Being that we supply the trucking industry with all sorts of cargo control supplies, we thought it might be helpful to better understand roadside inspections. So we dug around and found an interesting video created by the Indiana State police.

The video was quite enlightening to say the least. While we understand that what the trooper demonstrated in this video is open to some interpretation by police officers and DOT inspectors, the general principles described here are pretty standard. Let’s talk about those general principles.

Trailer and Cargo

The trooper in the video used an open-deck trailer carrying a piece of heavy construction equipment for demonstration purposes. One of the first cargo control things he talked about is securing all four corners of any load that exceeds a certain weight limit. He rattled off that weight limit like it’s second nature. That’s because it is. Inspectors know exactly what federal law says about tie-downs and load weight.

Next, the discussion moved to working load limits. The trooper used the binders holding the load to the trailer at all four corners as an example. He explained how those binders are legal because they cover all four corners and because their working load limits are applicable to the load.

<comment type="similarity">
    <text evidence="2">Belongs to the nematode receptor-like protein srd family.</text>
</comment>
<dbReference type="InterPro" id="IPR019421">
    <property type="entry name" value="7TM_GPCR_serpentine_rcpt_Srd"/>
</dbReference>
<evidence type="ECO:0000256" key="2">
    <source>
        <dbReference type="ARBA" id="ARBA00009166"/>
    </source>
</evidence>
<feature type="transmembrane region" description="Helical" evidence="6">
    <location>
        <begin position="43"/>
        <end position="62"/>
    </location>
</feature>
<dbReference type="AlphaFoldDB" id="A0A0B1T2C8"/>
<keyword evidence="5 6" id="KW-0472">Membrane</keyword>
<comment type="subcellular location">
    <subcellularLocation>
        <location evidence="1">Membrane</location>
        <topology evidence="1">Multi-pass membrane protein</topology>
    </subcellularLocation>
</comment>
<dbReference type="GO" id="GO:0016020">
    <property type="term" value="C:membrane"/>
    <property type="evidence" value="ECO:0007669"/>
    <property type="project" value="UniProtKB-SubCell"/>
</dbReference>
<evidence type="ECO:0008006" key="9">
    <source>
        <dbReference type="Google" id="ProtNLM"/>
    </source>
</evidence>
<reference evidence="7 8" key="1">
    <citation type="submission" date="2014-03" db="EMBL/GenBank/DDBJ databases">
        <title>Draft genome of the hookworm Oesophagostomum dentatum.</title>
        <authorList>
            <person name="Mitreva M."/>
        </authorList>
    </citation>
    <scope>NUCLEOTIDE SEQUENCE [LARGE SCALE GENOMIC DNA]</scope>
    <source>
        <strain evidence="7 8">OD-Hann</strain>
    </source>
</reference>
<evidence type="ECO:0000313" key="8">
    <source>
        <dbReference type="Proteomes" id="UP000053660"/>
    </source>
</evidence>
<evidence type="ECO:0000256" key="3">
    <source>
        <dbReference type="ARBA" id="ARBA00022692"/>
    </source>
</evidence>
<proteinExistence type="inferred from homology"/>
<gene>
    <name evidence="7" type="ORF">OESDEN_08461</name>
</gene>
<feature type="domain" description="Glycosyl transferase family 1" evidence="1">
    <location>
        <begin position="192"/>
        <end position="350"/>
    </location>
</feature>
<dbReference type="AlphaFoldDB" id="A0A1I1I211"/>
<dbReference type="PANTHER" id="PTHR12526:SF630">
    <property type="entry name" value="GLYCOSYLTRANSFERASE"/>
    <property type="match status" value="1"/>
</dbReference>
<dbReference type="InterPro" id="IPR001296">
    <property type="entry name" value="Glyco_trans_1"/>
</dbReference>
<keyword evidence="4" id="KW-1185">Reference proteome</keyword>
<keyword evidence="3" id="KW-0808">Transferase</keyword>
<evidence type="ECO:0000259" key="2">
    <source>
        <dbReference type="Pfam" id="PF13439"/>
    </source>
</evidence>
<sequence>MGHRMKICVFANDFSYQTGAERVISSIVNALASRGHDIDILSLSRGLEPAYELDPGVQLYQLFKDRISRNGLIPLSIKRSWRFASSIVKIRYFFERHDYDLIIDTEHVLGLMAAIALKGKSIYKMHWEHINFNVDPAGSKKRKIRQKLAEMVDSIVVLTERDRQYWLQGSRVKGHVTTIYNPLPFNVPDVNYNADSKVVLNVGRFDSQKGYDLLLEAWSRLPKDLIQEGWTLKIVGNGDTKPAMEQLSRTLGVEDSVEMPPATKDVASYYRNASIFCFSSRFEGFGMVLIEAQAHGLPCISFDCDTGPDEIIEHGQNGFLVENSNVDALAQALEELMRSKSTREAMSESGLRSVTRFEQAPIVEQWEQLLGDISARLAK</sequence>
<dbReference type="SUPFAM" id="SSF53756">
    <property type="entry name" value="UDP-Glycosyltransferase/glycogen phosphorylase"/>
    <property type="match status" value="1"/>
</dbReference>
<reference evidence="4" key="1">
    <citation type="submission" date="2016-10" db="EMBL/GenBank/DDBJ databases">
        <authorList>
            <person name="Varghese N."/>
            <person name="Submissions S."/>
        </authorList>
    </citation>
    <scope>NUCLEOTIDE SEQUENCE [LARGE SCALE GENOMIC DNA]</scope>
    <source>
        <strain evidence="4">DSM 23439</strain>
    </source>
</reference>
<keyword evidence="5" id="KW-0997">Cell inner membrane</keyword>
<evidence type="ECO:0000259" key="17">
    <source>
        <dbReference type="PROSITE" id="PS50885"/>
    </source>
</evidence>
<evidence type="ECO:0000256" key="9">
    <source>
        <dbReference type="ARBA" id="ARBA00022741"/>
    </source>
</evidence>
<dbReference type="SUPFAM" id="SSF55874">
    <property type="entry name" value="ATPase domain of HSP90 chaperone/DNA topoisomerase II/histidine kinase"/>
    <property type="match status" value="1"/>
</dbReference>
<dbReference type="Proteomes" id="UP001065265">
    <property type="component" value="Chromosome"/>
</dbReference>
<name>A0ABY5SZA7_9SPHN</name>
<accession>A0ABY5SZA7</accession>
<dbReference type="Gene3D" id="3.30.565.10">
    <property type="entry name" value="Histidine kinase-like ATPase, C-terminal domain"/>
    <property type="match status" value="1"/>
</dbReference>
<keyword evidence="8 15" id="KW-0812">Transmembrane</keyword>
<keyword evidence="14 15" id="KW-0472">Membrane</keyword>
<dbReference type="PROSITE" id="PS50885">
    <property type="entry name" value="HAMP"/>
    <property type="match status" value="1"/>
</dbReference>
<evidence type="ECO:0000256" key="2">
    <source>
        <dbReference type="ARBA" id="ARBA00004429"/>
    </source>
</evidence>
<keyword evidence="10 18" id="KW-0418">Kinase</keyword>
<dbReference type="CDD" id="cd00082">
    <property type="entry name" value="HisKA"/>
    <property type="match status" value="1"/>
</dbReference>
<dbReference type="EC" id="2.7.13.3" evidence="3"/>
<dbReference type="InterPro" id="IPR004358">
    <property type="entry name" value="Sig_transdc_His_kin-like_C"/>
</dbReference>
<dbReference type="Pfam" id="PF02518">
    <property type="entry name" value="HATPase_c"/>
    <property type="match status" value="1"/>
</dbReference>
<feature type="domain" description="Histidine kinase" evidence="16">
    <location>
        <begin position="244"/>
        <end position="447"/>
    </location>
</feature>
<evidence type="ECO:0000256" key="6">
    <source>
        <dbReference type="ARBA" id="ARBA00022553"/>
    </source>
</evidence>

He also discussed working load limits in relation to the chains used to tie down the load. Interestingly enough, the trooper had a handy gauge he could place on one of the chain links to quickly determine its size and grade. And he also found a marking on the chain that told him the actual working load limit. He calculated the math and decided that the chains were appropriate.

One last thing we found extremely fascinating is that the trooper’s chain gauge had two sides to it. The first side has gauges for all standard chain sizes. The second side had gauges that were 20% smaller than standard. If an inspector can fit a smaller gauge over a section of chain, that indicates the chain is at least 20% worn. The chain can no longer be used. It must be taken out of service.

Other Things They Check